The filtered ‘Noise of Cairo’
BY CHITRA KALYANI
Cairo: A protester waves a flag from a pole as a helicopter flies overhead. The image is etched in our minds, not simply from the revolution but from a time long ago: David aiming his slingshot at Goliath, man rising against machine, commoner raising a fist at the system.
The flag-waving protester also raises the curtain to German filmmaker Heiko Lange’s documentary “The Noise of Cairo – A Documentary about Cairo, Art, and the Revolution.” Enter into the salon with singer Shaimaa Shaalan who explains that previously, due to the education and culture in Egypt, “we were voiceless.”
In contrast, scenes from Tahrir taken by filmmaker Hani Eskander introduce the 18-day awakening in Egypt. Sounds from Tahrir emerge calling one to “raise our voices” (aali el-soot), and we are in the thick of hummed chants and raised slogans.
Lange, who has worked on experimental and music videos, has also worked for German television stations for 10 years. His documentary takes place after a pause, a few months following the uprising in June 2011. It launches into discussions with established or then emerging names in the arts scene.
Art has engulfed the streets in song and colors. Street artists express the immediate thrill of witnessing the dam broken. “There is a revolution in everything,” says artist Osama Moneim, “even in colors.” The opinion of the everyday man, the one that sits at an ahwa (coffee shop), too is consenting. “It is a big wall that collapsed in January.”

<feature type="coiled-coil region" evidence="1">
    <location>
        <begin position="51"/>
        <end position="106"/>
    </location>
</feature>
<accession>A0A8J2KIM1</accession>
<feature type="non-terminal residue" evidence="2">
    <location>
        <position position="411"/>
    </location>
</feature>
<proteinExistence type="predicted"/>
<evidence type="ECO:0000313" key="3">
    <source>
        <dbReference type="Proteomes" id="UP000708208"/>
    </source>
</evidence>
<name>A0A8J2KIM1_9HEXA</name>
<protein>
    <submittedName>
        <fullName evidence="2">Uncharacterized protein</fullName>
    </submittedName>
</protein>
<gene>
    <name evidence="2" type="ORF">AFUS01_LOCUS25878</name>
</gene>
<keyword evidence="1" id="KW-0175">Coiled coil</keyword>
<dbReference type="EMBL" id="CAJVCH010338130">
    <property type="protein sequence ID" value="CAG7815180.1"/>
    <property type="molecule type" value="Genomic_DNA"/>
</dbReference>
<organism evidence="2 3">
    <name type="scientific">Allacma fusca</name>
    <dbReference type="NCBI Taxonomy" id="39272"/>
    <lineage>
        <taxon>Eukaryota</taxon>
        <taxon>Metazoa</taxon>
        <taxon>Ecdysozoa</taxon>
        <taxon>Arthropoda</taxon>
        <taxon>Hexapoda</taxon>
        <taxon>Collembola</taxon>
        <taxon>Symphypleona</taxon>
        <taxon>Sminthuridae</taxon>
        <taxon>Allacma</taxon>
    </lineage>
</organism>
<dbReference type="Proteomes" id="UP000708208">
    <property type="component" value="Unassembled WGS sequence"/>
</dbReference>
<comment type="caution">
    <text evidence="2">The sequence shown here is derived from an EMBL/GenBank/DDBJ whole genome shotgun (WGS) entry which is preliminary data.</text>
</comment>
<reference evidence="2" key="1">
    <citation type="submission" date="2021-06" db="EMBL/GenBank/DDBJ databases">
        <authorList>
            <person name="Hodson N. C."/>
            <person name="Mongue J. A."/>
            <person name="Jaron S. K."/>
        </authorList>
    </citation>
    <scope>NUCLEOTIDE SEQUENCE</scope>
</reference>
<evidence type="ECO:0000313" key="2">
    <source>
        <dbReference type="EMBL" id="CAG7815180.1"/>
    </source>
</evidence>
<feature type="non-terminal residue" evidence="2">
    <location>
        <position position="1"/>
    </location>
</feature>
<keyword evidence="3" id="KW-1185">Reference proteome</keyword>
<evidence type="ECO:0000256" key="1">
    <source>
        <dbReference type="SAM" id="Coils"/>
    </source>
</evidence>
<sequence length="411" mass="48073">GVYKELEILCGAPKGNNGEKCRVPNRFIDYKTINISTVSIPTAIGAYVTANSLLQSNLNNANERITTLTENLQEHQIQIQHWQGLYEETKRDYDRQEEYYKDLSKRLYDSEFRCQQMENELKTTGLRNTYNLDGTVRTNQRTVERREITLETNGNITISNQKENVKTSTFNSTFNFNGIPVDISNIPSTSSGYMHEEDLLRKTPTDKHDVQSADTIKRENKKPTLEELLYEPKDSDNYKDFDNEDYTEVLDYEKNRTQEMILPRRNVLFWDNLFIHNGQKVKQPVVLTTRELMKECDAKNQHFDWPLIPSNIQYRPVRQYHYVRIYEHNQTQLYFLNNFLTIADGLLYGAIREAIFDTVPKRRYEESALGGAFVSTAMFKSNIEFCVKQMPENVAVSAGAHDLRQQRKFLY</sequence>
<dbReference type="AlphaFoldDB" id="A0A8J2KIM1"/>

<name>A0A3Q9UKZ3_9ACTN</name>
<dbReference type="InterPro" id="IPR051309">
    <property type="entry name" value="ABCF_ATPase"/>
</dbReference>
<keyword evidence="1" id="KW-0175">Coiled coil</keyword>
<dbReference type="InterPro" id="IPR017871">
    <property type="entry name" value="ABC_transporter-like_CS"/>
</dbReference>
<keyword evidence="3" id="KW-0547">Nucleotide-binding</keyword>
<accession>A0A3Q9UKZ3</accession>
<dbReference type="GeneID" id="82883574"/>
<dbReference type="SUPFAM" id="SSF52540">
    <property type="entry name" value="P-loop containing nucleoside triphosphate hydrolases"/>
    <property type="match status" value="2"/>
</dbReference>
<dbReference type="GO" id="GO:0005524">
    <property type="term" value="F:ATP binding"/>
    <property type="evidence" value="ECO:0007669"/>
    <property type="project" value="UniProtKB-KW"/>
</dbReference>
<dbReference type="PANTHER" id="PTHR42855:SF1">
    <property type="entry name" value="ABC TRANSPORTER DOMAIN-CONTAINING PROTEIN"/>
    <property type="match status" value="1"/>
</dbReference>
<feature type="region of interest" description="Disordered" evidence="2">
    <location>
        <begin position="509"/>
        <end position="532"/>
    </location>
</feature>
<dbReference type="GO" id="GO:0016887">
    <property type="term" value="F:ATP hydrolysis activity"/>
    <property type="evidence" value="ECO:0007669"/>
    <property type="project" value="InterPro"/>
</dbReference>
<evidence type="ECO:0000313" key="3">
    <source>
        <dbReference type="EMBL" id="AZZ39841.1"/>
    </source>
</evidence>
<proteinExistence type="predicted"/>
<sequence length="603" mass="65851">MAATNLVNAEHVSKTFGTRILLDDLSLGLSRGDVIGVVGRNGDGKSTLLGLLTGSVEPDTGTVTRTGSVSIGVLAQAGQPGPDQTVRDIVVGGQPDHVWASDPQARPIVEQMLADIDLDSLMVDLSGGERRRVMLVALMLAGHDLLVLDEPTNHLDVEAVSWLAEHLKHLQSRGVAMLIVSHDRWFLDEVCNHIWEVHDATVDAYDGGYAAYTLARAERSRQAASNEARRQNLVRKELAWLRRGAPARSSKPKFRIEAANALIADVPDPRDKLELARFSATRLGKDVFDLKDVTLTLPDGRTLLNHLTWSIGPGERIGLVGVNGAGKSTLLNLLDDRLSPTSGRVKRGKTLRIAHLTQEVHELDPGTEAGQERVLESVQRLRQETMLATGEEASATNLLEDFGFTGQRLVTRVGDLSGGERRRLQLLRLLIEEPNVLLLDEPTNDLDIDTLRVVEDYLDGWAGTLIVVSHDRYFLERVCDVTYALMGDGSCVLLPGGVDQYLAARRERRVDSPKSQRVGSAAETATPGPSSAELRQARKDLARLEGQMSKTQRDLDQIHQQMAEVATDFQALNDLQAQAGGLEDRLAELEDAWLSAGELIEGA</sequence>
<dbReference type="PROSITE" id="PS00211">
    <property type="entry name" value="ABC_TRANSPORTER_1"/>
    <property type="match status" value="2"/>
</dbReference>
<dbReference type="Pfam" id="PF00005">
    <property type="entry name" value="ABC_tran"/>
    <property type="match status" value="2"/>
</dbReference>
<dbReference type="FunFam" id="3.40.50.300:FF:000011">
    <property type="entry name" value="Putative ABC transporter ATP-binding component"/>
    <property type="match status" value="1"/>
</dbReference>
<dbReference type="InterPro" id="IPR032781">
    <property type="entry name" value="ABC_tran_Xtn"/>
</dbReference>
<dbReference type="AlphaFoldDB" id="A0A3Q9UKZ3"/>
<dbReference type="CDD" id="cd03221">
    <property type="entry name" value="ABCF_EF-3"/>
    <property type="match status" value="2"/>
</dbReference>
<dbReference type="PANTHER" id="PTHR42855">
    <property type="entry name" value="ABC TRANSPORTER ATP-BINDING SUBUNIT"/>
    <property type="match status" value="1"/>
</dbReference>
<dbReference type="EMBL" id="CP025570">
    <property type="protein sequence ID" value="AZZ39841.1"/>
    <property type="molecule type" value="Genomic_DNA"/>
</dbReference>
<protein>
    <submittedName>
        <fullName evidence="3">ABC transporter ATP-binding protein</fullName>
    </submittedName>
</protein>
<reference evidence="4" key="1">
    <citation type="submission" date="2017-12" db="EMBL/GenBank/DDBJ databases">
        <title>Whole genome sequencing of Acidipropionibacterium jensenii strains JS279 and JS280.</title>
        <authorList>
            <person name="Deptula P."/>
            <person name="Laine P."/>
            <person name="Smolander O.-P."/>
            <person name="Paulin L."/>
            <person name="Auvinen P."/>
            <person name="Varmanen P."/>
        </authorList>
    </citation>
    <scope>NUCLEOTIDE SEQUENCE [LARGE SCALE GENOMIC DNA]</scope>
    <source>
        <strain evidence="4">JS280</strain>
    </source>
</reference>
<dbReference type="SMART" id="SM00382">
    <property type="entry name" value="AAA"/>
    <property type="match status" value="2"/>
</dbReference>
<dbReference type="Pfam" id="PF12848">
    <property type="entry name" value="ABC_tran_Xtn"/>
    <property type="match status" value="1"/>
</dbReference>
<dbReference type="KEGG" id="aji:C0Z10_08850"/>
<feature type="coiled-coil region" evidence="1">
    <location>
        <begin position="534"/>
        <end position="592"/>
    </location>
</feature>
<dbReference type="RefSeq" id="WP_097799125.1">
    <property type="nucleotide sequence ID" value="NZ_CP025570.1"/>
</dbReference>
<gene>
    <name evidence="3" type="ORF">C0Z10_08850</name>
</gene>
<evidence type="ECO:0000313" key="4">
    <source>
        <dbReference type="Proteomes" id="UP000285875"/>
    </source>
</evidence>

The exploration begins in the streets then moves into studios.
Early on in the film, the thought is set in motion by Townhouse Gallery Director William Wells of whether it is too early to produce art that can be said to reflect the revolution.
It is ironic then to conduct an interview with hooded (to protect anonymity) street-artist Keizer. Entering fame after the seismic events, Keizer has taken his moniker and ideas largely from names in the Western graffiti scene: Seizer and Banksy. Lange explains that he would have liked to have shown Ganzeer’s stencils but a scheduled interview with the Egyptian artist did not come through, and “this was the story only Ganzeer could have told.”
Interestingly, Ganzeer himself refuses to be called a street artist as he has been an artist long before the revolution or his foray into graffiti work.
Wells’ criticism that current art may not be reflective enough finds an echo among other artists like painter Khaled Hafez, who calls his early work “test paintings,” and dancer-choreographer Karima Mansour, who asserts that it is “too easy and too cheap to address the revolution” immediately.
It’s all valid criticism, which leads one to question where that places this documentary?
Lange responds to The Egypt Monocle by saying that “The Noise of Cairo” is a “mood snapshot” of the revolution. The director preempts any criticism that he could accurately represent Cairo, comparing himself to somebody that “came from Spain and made a film about Berlin Kreuzberg.” Rather than a commentator, Lange said, “I’m a filmmaker; I’m good at transporting atmospheres.”